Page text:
• Paul Krugman: Inequality as a Defining Challenge: Good to see Krugman coming around here -- I've been on this theme for more than a few years now, not just because increasing inequality is unfair but because it turns us into more disrespectful, more dishonest, and downright meaner human beings, and that whole combination nudges a political system that can already be dubbed an oligarchy ever further into dysfunctionality. Even if you can't imagine where that might go in the future, you can plot out the changes of the last ten-twenty-thirty years and that should leave you discomfitted enough. Krugman is still behind the curve here, but he's no longer denying that inequality contributes to the shortfall of aggregate demand.

    Finally, very much tying in with this, is the question of what progressive think tanks should research. Klein suggests that "how to fight unemployment" should be a more central topic than "how to reduce inequality." But here's the thing: we know how to fight unemployment -- not perfectly, but good old basic macroeconomics has worked very well since 2008. There's no mystery about the economics of our slow recovery -- that's what happens when you tighten fiscal policy in the face of private deleveraging and monetary policy is constrained by the zero lower bound. The question is why our political system ignored everything macroeconomics has learned, and the answer to that question, as I've suggested, has a lot to do with inequality.

    The causes of soaring inequality, on the other hand, are more mysterious; so are the channels through which we might reverse this trend. We know some things, but there is much more room for new knowledge here than in business cycle macro.

    So inequality is definitely a defining challenge; whether it is "the" defining challenge can be argued, but it makes very good sense for progressives to focus much of their energy on the issue. And yes, it's also true that inequality is easier to explain to the public than demand-side macroeconomics -- but since these concerns are complements rather than substitutes, that's not something that should induce any feelings of guilt.

    Not sure why Krugman still considers the "source of inequality" to be so "mysterious" -- Joseph Stiglitz has a long list of reasons in his book, The Price of Inequality: How Today's Divided Society Endangers Our Future, and way back when Marx had a working model of surplus value at least for the manufacturing sector. Add rents and divide by whatever the current factor is for redistribution and you have a basic model. From that it's easy to see what policies -- reducing rents and increasing redistribution -- reduce inequality, and also you can see where the political resistance to those policies is coming from: the oligarchy and its ideologists. Unsurprisingly, the resistance against textbook macro comes from the exact same sources, precisely because they understand that once you start using the government to shape the economy there's no reason why beleaguered voters in a democracy will be satisfied with more dead-end jobs and won't start demanding a more equitable share. The task for these "think tanks" is less to understand the problem than to dispell the myths that cloak the right-wing onslaught.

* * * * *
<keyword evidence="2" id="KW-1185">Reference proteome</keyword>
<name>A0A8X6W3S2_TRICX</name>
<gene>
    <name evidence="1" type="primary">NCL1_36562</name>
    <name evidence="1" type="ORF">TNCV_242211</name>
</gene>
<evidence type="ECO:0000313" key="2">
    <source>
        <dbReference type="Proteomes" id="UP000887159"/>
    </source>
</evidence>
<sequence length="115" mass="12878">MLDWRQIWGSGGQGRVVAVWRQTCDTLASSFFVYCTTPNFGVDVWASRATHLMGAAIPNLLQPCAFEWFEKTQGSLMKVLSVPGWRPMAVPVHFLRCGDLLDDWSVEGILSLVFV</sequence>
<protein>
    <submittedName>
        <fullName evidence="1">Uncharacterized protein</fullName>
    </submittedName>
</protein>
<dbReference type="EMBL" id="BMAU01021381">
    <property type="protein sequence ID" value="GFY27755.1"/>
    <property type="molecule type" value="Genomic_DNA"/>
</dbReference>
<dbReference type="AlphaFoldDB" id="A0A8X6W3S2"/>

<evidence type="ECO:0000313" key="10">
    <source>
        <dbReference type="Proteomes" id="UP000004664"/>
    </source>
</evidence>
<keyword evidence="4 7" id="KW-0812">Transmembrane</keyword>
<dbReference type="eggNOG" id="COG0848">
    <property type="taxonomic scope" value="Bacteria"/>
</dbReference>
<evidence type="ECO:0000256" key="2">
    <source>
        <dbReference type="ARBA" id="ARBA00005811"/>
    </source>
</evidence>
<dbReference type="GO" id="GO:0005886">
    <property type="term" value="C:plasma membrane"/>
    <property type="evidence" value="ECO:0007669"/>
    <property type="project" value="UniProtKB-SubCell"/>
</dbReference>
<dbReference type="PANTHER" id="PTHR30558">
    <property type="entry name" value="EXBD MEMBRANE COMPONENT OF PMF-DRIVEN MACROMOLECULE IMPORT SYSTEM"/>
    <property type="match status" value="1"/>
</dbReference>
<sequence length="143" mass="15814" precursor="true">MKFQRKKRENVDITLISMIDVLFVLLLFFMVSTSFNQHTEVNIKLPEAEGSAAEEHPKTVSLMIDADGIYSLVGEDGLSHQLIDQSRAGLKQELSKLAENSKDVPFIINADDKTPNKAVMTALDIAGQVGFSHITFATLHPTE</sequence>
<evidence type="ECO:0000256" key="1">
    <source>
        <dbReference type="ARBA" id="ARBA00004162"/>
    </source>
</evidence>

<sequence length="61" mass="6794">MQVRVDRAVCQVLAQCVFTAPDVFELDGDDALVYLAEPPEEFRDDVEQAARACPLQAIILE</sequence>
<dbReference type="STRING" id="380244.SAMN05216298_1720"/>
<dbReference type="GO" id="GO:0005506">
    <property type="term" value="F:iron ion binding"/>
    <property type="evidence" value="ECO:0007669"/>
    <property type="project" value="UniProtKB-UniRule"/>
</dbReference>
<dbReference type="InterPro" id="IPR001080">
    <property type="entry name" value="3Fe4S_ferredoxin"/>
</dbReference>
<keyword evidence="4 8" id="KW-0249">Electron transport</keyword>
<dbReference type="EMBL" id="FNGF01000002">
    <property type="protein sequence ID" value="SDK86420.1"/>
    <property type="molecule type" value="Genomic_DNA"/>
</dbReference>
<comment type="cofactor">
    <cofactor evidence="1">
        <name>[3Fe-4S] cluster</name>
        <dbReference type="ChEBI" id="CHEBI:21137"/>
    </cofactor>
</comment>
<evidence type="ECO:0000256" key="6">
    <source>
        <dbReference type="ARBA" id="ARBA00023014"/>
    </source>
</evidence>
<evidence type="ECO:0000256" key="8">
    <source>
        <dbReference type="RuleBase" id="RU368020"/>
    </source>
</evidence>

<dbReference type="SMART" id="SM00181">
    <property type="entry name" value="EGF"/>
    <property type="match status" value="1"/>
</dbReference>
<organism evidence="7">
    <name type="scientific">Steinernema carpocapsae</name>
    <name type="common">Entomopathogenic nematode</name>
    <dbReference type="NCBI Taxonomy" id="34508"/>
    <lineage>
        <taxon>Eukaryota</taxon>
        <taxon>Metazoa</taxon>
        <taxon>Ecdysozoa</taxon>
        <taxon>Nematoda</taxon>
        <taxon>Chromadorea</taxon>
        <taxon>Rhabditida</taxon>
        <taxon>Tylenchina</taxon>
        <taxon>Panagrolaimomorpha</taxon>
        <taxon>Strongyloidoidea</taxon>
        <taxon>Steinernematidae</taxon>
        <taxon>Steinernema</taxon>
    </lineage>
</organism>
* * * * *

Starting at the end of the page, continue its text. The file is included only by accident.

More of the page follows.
Krugman has "further numerical thoughts" here.

Also, a few links for further study:

  • Allison Deger: At New America Foundation, Max Blumenthal warns Israeli policy is to 'finish 48': I'm still reading Blumenthal's Goliath, and it's proving to be the broadest survey of current Israeli political opinion I've yet seen in English -- the touchy spot being how much of that opinion is rotted with racism, fascism, and militarism (but not a lot on religion thus far, although his suggestion that the Kookists are the true heirs, as well as the last refuges, of labor Zionism is a very interesting insight). By "finish 48" Blumenthal means to complete the ethnic cleansing that started with the explusion of 700,000 Palestinians, but thus far the means have mostly to be to render the remaining native population legally and politically invisible. Thus the renewed emphasis on the Jewish State, something that had been downplayed after 1949 when Israel enjoyed an overwhelming Jewish majority.